Researchers isolated the gene mcr-3.1 in a patient who had traveled to China two weeks before falling ill to salmonella, according to research published in the June edition of the Journal of Medical Microbiology.

They found the gene after genome sequencing 100 human stool samples collected between 2014 and 2016.

“This gene was already in the USA since 2016, which is surprising,” Siddhartha Thakur, the director of global public health at North Carolina State University, told UPI. “Colistin is the last resort drug and if the gene for resistance jumps on a plasmid then it spreads faster.”

According to Thakur, the gene made its way from a chromosome to a plasmid in China. This illustrated the possibility it could move back and forth between organisms.

So far, the gene has spread to 30 different countries, Thakur says, illustrating its transmission capability. Of the more than 2,500 salmonella serotypes in existence, Salmonella enterica causes much of the sickness related to the disease in the United States.

“This is exactly what we have seen in our study. It is possible that this gene has spread even more than what we had imagined,” Thakur said. “The major consequence is that we are running out of drugs to treat multi-drug resistant infections. This will lead to higher mortality.”

The Wisconsin Department of Health Services, Wisconsin Department of Agriculture, Trade and Consumer Protection, Minnesota Department of Health, and Wisconsin local health departments are working with the Food and Drug Administration and Centers for Disease Control and Prevention to investigate an ongoing multi-state outbreak of salmonellosis linked to consumption of certain Del Monte vegetable trays. To date, all ill patients associated with this outbreak, three in Wisconsin and one in Minnesota, have reported consuming a Del Monte vegetable tray purchased from a Wisconsin or Minnesota Kwik Trip location prior to their illness.  Kwik Trip is cooperating with regulatory officials and has removed all Del Monte vegetable trays from their stores. These patients reported becoming ill between April 13 and April 27, 2019. It is possible additional illnesses will be reported due to the delay from when a person becomes ill to when it is reported to public health agencies.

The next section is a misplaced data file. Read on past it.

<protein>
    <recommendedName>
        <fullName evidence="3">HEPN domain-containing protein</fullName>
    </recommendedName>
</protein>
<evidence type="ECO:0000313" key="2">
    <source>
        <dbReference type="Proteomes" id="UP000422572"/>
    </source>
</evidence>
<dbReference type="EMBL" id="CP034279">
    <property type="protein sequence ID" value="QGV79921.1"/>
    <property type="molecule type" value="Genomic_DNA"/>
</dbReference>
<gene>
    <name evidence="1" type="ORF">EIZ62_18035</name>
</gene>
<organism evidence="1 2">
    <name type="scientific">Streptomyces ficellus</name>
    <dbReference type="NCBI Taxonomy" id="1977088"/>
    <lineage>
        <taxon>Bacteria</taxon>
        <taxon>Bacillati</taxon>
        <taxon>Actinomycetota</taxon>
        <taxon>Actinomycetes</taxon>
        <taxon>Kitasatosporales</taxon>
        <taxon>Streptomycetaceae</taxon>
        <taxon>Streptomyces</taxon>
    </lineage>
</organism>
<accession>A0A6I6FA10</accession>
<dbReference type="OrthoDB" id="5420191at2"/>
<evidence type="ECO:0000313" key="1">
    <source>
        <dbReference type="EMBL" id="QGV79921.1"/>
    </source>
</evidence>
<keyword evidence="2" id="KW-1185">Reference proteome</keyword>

The Del Monte vegetable trays associated with the investigation contain broccoli, cauliflower, carrots, and dill dip. Del Monte vegetable trays may also have been distributed to other retailers in Wisconsin. Investigation for product distribution is ongoing. Consumers are advised to not eat the following products:

Del Monte Vegetable Tray (containing broccoli, cauliflower, carrots, and dill dip) 6 oz.
Del Monte Vegetable Tray (containing broccoli, cauliflower, carrots, and dill dip) 12 oz.

Salmonellosis is caused by consuming food or water contaminated with Salmonella bacteria, or by direct or indirect contact with fecal matter from infected people or animals. Symptoms include diarrhea, abdominal pains, fever, and vomiting that lasts for several days. Bloodstream infections are rare, but can be quite serious in young children, older adults, and people with weakened immune systems. Most people recover from salmonellosis on their own, but may require extra fluids to prevent dehydration. It is important to wash fruits and vegetables before eating them to prevent illness from Salmonella and other bacteria.